Mike Merrill:

Sure.

 

Dillon Hales:

That probably could’ve been a great opportunity for growth but I was just so tunnel focused on social media and that was bad on my part. It was great. Then 2020 hit and we actually did six times the amount of money and projects than we did in 2019 as we were there for a full year. It was a great paying project, yeah. For sure.

 

Mike Merrill:

Good for you. It’s long-game, right? Maybe the opportunity cost short term but down the road, you are always going to be the dude that did that building.

 

Dillon Hales:

Yeah. My name’s plastered all over that. We didn’t miss a shot. One regret I have is I wish I could go back in time and say hire this dude, Mark, behind the cameras who I’m pointing to. Hire this dude to capture it all. We’ve captured a lot with our iPhones but we didn’t capture everything.

 

Mike Merrill:

Sure. You have to work too.

 

Dillon Hales:

Yeah, we definitely had to work. We definitely had to work but I think the payoff would’ve been much worth it. $20,000 in blades, what would’ve been the payroll cost of somebody to work for three or four months.

 

Mike Merrill:

Yeah, sure.

 

Dillon Hales:

You do the math.

 

Mike Merrill:

Right.

 

Dillon Hales:

It was fun.

 

Mike Merrill:

Awesome. With that, how much time do you have to allot for getting the footage, the shots. As far as taking a hit on production, do you know what that number looks like?

 

Dillon Hales:

Yeah. That’s a good point. When I saw that in the notes, I laughed. I was like, “This is funny.”

 

Mike Merrill:

You’re like wait, I don’t know if I want to ask that question.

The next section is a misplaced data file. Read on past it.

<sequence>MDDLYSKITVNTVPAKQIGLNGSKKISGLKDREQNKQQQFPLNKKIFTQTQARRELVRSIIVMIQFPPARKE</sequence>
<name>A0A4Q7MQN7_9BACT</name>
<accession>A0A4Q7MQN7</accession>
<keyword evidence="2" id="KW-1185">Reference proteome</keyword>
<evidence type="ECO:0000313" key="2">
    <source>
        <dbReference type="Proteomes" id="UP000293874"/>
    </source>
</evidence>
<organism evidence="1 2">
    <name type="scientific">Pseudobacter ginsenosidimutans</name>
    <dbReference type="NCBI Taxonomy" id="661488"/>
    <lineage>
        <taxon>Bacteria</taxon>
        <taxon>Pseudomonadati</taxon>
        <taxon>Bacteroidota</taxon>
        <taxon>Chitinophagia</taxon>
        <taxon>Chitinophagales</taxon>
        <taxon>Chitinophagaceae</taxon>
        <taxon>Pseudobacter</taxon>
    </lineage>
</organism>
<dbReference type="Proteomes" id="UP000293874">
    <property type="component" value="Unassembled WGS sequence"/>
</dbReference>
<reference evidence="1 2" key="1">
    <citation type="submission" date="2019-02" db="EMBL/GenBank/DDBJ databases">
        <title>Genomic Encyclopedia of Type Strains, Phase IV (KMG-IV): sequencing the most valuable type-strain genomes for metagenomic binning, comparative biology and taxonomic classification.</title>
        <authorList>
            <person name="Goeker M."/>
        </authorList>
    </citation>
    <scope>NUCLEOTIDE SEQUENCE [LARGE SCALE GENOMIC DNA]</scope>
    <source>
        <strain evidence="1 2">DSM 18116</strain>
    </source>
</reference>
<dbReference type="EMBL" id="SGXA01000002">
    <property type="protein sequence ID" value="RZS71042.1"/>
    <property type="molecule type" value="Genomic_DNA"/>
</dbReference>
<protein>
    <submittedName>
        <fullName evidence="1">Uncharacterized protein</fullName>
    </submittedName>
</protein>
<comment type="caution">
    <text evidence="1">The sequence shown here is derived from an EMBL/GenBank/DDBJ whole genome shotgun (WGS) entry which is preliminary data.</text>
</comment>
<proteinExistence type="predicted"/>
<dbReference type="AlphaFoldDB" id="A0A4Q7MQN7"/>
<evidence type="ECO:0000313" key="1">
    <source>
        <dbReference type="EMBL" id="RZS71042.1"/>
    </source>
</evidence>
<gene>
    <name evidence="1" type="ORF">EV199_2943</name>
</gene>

Dillon Hales:

I don’t know if I want to answer it, Mike.

 

Mike Merrill:

Yeah.

 

Dillon Hales:

At first, we would do something and we’re like, “Dude, we should grab a shot of that” and we would undo it and redo it. But that was in the very beginning stages where it was just me and one other guy.

 

Mike Merrill:

Okay, okay. That makes more sense.

 

Dillon Hales:

It’s become so normal now that we’re four years into it, that my employees all know, I know, that if something we’re doing they know could be a good shot…

 

Mike Merrill:

They’re telling you in advance?

 

Dillon Hales:

They don’t even tell me now. It’s become a company culture that if somebody pulls out a phone, and they’re not going like this or looking to scope, but if they pull out a phone like this, that just means keep working because they’re going to get a shot. If they stop, then it slows us down. We like to execute projects as fast as possible. We love doing stuff. The faster you get something done, the more money you can make. Your time is money. So when we see a phone come out now, it’s just really normal for us to keep moving on.

 

Mike Merrill:

Just background noise to what you’re doing.

 

Dillon Hales:

Yeah. I’d say in the beginning stages, creating that culture was a little bit strugglesome. I see an employee pull out a phone, I’d be like, “Dude, get off your phone.”

 

Mike Merrill:

Interesting.

 

Dillon Hales:

But then later we’d finish a job and I’d be like, “Hey, does anyone have any good shots?” The one employee actually put me on my place and he’s like, “Well, you told me to get off the phone.”

 

Mike Merrill:

Interesting.

 

Dillon Hales:

I was like, “Oh, dude. Were you trying to get a shot?” “Yeah, I was trying to get a shot of that crane flying that big box in the air.” “Oh, shit. Dude, sorry.” That’s my bad. That’s a little painful to tell employers you have to give a little more leniency to your employees to use their phones.

 

Mike Merrill:

Sure.

 

Dillon Hales:

But now, camera comes out, shots. The best practices that we’ve found are shots are taken and then shots are taken to whoever’s posting for the day.

 

Mike Merrill:

Yeah.

 

Dillon Hales: